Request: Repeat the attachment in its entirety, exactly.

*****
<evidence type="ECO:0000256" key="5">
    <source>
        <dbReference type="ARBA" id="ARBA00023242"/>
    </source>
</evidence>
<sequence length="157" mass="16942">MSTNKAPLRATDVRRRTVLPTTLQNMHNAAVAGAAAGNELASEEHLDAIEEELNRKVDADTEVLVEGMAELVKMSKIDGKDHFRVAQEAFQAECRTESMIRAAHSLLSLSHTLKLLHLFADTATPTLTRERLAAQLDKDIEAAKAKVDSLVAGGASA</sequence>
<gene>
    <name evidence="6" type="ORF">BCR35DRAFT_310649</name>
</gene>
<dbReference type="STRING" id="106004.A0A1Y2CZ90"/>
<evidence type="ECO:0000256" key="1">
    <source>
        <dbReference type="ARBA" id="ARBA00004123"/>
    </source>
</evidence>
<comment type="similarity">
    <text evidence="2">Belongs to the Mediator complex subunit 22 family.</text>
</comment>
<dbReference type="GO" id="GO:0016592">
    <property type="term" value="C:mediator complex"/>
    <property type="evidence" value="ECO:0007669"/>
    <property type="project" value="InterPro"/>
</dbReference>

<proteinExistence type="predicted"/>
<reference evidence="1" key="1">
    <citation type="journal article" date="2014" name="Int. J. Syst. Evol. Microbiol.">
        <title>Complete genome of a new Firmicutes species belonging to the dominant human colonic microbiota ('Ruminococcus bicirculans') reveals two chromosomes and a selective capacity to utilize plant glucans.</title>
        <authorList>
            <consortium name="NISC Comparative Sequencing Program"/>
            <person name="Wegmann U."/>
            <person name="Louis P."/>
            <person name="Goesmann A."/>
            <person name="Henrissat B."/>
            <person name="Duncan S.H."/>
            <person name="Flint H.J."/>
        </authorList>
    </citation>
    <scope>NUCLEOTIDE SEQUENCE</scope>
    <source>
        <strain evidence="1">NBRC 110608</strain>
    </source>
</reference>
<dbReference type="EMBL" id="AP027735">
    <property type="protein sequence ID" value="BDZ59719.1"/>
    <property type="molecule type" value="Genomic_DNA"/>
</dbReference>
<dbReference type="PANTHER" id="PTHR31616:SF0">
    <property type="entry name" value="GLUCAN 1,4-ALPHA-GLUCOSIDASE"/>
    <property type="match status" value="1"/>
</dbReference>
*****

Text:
<evidence type="ECO:0000256" key="5">
    <source>
        <dbReference type="ARBA" id="ARBA00023242"/>
    </source>
</evidence>
<sequence length="157" mass="16942">MSTNKAPLRATDVRRRTVLPTTLQNMHNAAVAGAAAGNELASEEHLDAIEEELNRKVDADTEVLVEGMAELVKMSKIDGKDHFRVAQEAFQAECRTESMIRAAHSLLSLSHTLKLLHLFADTATPTLTRERLAAQLDKDIEAAKAKVDSLVAGGASA</sequence>
<gene>
    <name evidence="6" type="ORF">BCR35DRAFT_310649</name>
</gene>
<dbReference type="STRING" id="106004.A0A1Y2CZ90"/>
<evidence type="ECO:0000256" key="1">
    <source>
        <dbReference type="ARBA" id="ARBA00004123"/>
    </source>
</evidence>
<comment type="similarity">
    <text evidence="2">Belongs to the Mediator complex subunit 22 family.</text>
</comment>
<dbReference type="GO" id="GO:0016592">
    <property type="term" value="C:mediator complex"/>
    <property type="evidence" value="ECO:0007669"/>
    <property type="project" value="InterPro"/>
</dbReference>

<proteinExistence type="predicted"/>
<reference evidence="1" key="1">
    <citation type="journal article" date="2014" name="Int. J. Syst. Evol. Microbiol.">
        <title>Complete genome of a new Firmicutes species belonging to the dominant human colonic microbiota ('Ruminococcus bicirculans') reveals two chromosomes and a selective capacity to utilize plant glucans.</title>
        <authorList>
            <consortium name="NISC Comparative Sequencing Program"/>
            <person name="Wegmann U."/>
            <person name="Louis P."/>
            <person name="Goesmann A."/>
            <person name="Henrissat B."/>
            <person name="Duncan S.H."/>
            <person name="Flint H.J."/>
        </authorList>
    </citation>
    <scope>NUCLEOTIDE SEQUENCE</scope>
    <source>
        <strain evidence="1">NBRC 110608</strain>
    </source>
</reference>
<dbReference type="EMBL" id="AP027735">
    <property type="protein sequence ID" value="BDZ59719.1"/>
    <property type="molecule type" value="Genomic_DNA"/>
</dbReference>
<dbReference type="PANTHER" id="PTHR31616:SF0">
    <property type="entry name" value="GLUCAN 1,4-ALPHA-GLUCOSIDASE"/>
    <property type="match status" value="1"/>
</dbReference>